Transvenous Pacing



  • Transvenous pacer kit
  • Pacemaker generator w/ battery
  • ECG machine/cardiac monitor
  • Ultrasound machine w/ sterile cover
  • Sterile Drape
  • Sterile Gloves
  • Sterile Gown
  • Faceshield


  • Place central venous access (Right IJ and left subclavian are preferred access routes as they have the straightest route to the heart, however left subclavian many times used for permanent pacemaker so try to stay away from)
  • Confirm correct central line placement
  • Connect negative pacemaker lead to EKG V1 lead
  • Ensure that catheter balloon is working
  • Inflate balloon to 0.75ml after enters superior vena cava (approximately 10-12cm in), lock inflation port, leave syringe attached
  • Advance pacing catheter quickly and smoothly
  • When catheter tip is above the atrium, both P and QRS waves will be negative (downward deflection)
  • When tip enters the atrium, large P waves will be seen (often larger than corresponding QRS) and P waves will start first to be isometric and then positive as continue to advance
  • As the catheter passes through the tricuspid valve, P waves become smaller and QRS complex becomes larger

If it goes too far (into IVC, QRS and P waves amplitude decreases, into pulmonary artery, P wave turns negative again and QRS complex becomes smaller)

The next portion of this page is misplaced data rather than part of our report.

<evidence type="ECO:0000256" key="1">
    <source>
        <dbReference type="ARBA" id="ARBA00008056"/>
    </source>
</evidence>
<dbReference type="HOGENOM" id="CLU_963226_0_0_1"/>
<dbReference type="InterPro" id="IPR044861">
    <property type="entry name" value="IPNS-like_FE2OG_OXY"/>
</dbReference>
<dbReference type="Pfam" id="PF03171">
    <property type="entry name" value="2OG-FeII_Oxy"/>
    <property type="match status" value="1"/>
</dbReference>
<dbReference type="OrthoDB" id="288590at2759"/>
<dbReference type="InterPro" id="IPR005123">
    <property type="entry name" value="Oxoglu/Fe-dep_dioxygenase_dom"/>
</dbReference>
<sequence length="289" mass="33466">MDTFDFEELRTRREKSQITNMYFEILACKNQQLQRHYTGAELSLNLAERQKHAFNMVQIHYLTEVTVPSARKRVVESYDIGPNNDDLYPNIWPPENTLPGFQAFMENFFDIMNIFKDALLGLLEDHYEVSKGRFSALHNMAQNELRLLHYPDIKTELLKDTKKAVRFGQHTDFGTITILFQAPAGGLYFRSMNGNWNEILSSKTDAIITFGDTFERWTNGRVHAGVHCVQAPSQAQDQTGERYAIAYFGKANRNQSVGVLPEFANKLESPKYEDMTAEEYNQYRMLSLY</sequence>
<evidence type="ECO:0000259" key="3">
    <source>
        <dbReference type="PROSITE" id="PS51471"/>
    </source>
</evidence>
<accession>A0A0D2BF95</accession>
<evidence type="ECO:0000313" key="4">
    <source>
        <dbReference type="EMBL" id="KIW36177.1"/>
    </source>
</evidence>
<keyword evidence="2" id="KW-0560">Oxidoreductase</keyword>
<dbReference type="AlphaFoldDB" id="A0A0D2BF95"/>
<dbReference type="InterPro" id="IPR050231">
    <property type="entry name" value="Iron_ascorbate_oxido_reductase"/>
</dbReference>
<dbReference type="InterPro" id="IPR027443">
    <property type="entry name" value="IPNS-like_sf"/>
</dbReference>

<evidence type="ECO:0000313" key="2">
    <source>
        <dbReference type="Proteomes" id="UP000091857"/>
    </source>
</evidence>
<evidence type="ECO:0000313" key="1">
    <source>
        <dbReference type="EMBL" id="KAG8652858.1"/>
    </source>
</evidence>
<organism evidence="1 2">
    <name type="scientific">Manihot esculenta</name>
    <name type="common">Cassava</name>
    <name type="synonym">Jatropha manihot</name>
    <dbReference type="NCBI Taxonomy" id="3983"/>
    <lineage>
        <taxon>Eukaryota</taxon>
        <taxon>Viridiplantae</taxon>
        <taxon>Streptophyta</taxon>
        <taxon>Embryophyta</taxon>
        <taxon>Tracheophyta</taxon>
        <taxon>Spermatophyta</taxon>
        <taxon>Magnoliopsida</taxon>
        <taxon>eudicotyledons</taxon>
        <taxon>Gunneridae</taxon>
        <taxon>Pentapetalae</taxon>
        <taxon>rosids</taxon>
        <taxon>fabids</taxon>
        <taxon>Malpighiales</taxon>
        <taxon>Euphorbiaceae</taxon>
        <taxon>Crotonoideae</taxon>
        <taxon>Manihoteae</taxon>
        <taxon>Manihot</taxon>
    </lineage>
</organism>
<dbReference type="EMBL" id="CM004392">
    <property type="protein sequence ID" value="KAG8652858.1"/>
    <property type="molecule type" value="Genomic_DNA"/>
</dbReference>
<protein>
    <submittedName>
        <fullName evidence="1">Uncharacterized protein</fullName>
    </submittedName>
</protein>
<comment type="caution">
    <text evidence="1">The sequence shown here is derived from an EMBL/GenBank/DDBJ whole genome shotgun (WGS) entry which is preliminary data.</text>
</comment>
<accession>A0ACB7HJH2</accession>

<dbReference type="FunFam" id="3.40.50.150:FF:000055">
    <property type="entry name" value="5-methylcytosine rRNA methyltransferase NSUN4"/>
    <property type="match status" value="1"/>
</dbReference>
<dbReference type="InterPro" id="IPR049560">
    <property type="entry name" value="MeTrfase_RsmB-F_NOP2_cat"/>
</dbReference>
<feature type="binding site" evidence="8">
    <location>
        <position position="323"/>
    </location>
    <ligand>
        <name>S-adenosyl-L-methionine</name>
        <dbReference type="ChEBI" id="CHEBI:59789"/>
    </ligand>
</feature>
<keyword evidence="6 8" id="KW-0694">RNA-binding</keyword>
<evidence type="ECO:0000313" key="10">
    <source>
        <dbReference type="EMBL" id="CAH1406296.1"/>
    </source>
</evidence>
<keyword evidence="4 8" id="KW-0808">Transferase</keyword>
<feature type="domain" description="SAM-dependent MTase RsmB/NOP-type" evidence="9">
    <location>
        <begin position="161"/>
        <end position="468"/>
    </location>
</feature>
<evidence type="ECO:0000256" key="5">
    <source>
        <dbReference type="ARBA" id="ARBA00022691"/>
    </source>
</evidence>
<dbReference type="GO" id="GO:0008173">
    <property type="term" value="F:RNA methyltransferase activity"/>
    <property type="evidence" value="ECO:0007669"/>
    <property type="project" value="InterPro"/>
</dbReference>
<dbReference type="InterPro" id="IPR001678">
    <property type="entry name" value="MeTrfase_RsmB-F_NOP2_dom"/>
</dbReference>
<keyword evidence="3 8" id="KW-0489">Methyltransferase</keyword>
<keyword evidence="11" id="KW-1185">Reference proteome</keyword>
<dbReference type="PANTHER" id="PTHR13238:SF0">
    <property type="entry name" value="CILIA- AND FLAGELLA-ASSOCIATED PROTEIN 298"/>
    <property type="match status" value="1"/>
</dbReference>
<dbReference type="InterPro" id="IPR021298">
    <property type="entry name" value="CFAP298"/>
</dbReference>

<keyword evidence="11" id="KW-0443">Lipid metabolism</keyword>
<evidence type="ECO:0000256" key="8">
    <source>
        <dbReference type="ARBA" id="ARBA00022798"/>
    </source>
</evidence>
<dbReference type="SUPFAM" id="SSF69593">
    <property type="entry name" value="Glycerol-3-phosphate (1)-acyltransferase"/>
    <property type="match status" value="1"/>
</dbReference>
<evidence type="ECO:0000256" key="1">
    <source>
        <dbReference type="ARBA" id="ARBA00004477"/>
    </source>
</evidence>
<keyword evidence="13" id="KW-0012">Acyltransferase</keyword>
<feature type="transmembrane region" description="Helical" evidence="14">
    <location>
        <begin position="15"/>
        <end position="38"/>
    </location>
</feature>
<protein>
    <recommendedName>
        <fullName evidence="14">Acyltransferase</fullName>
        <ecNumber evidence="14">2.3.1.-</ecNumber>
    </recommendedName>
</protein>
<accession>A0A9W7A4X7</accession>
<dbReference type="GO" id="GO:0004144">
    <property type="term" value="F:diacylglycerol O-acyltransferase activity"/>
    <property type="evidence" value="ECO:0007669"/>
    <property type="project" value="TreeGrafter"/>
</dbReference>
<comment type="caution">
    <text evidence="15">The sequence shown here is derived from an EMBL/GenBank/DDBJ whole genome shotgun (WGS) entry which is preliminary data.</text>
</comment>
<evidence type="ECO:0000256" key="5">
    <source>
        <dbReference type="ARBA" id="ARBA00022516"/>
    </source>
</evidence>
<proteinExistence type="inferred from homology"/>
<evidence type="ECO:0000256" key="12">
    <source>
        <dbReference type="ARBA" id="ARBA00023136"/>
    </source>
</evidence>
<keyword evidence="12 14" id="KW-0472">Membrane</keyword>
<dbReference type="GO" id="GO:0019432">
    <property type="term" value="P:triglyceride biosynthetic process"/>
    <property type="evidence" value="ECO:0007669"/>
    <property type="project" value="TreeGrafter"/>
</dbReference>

• When in desired position, should see ST elevations
  • Deflate balloon (do not draw back on syringe, let is deflate by self else can rupture balloon) and advance 1-2 CM more to seat in endocardium
  • Set rate to 80 or 10 higher than intrinsic ventricular heart rate(easy rule of thumb, everything in the middle, adjust sensitivity and threshold as needed, i.e. keep lowest setting while still having capture)
  • Check for capture (pacer spike followed by QRS complex), also check for mechanical capture (palpable pulse with pacer spikes and QRS complexes)



Indication: Therapeutic placement of transvenous pacemaker for symptomatic bradycardia



Consent was obtained and a time-out was completed verifying correct patient, procedure, site, and positioning. The patient’s right(?)left neck was prepped and draped in sterile fashion. 1% Lidocaine was(?)was not used to anesthetize the surrounding skin area. Ultrasound was(?)was not used to identify Internal Jugular (Subclavian Vein). A needle was used to access the vein. A guide wire was threaded over this and a Cordis was placed with proper technique. A Chest x-ray (or Ultrasound) was used to confirm proper line placement. A transvenous pacemaker was floated and placed into the right ventricle with capture. The patient tolerated the procedure well and there were no complications. Blood loss was minimal.